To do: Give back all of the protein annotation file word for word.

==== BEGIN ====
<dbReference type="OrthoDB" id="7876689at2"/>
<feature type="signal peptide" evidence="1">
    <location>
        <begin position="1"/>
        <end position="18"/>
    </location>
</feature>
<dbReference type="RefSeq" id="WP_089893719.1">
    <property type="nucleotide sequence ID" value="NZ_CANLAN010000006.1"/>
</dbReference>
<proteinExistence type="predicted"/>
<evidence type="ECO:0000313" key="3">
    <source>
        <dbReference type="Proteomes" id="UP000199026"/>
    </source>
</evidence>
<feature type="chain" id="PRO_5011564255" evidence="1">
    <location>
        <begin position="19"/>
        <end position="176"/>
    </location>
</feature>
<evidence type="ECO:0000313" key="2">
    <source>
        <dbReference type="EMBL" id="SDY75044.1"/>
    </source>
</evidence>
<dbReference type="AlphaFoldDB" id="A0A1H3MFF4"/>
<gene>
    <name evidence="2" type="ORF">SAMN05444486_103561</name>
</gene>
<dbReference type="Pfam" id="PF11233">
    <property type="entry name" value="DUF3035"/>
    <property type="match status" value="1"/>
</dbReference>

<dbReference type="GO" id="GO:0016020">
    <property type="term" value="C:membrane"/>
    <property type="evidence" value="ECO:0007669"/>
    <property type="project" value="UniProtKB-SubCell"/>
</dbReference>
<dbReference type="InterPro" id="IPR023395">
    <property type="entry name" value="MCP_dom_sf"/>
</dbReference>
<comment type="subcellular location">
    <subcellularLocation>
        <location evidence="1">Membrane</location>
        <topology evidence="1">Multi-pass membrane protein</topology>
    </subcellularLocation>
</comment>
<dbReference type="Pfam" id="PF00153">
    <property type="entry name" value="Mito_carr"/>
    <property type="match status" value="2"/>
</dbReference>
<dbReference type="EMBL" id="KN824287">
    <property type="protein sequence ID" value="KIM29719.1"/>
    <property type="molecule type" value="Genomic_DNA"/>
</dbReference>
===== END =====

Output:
<dbReference type="OrthoDB" id="7876689at2"/>
<feature type="signal peptide" evidence="1">
    <location>
        <begin position="1"/>
        <end position="18"/>
    </location>
</feature>
<dbReference type="RefSeq" id="WP_089893719.1">
    <property type="nucleotide sequence ID" value="NZ_CANLAN010000006.1"/>
</dbReference>
<proteinExistence type="predicted"/>
<evidence type="ECO:0000313" key="3">
    <source>
        <dbReference type="Proteomes" id="UP000199026"/>
    </source>
</evidence>
<feature type="chain" id="PRO_5011564255" evidence="1">
    <location>
        <begin position="19"/>
        <end position="176"/>
    </location>
</feature>
<evidence type="ECO:0000313" key="2">
    <source>
        <dbReference type="EMBL" id="SDY75044.1"/>
    </source>
</evidence>
<dbReference type="AlphaFoldDB" id="A0A1H3MFF4"/>
<gene>
    <name evidence="2" type="ORF">SAMN05444486_103561</name>
</gene>
<dbReference type="Pfam" id="PF11233">
    <property type="entry name" value="DUF3035"/>
    <property type="match status" value="1"/>
</dbReference>

<dbReference type="GO" id="GO:0016020">
    <property type="term" value="C:membrane"/>
    <property type="evidence" value="ECO:0007669"/>
    <property type="project" value="UniProtKB-SubCell"/>
</dbReference>
<dbReference type="InterPro" id="IPR023395">
    <property type="entry name" value="MCP_dom_sf"/>
</dbReference>
<comment type="subcellular location">
    <subcellularLocation>
        <location evidence="1">Membrane</location>
        <topology evidence="1">Multi-pass membrane protein</topology>
    </subcellularLocation>
</comment>
<dbReference type="Pfam" id="PF00153">
    <property type="entry name" value="Mito_carr"/>
    <property type="match status" value="2"/>
</dbReference>
<dbReference type="EMBL" id="KN824287">
    <property type="protein sequence ID" value="KIM29719.1"/>
    <property type="molecule type" value="Genomic_DNA"/>
</dbReference>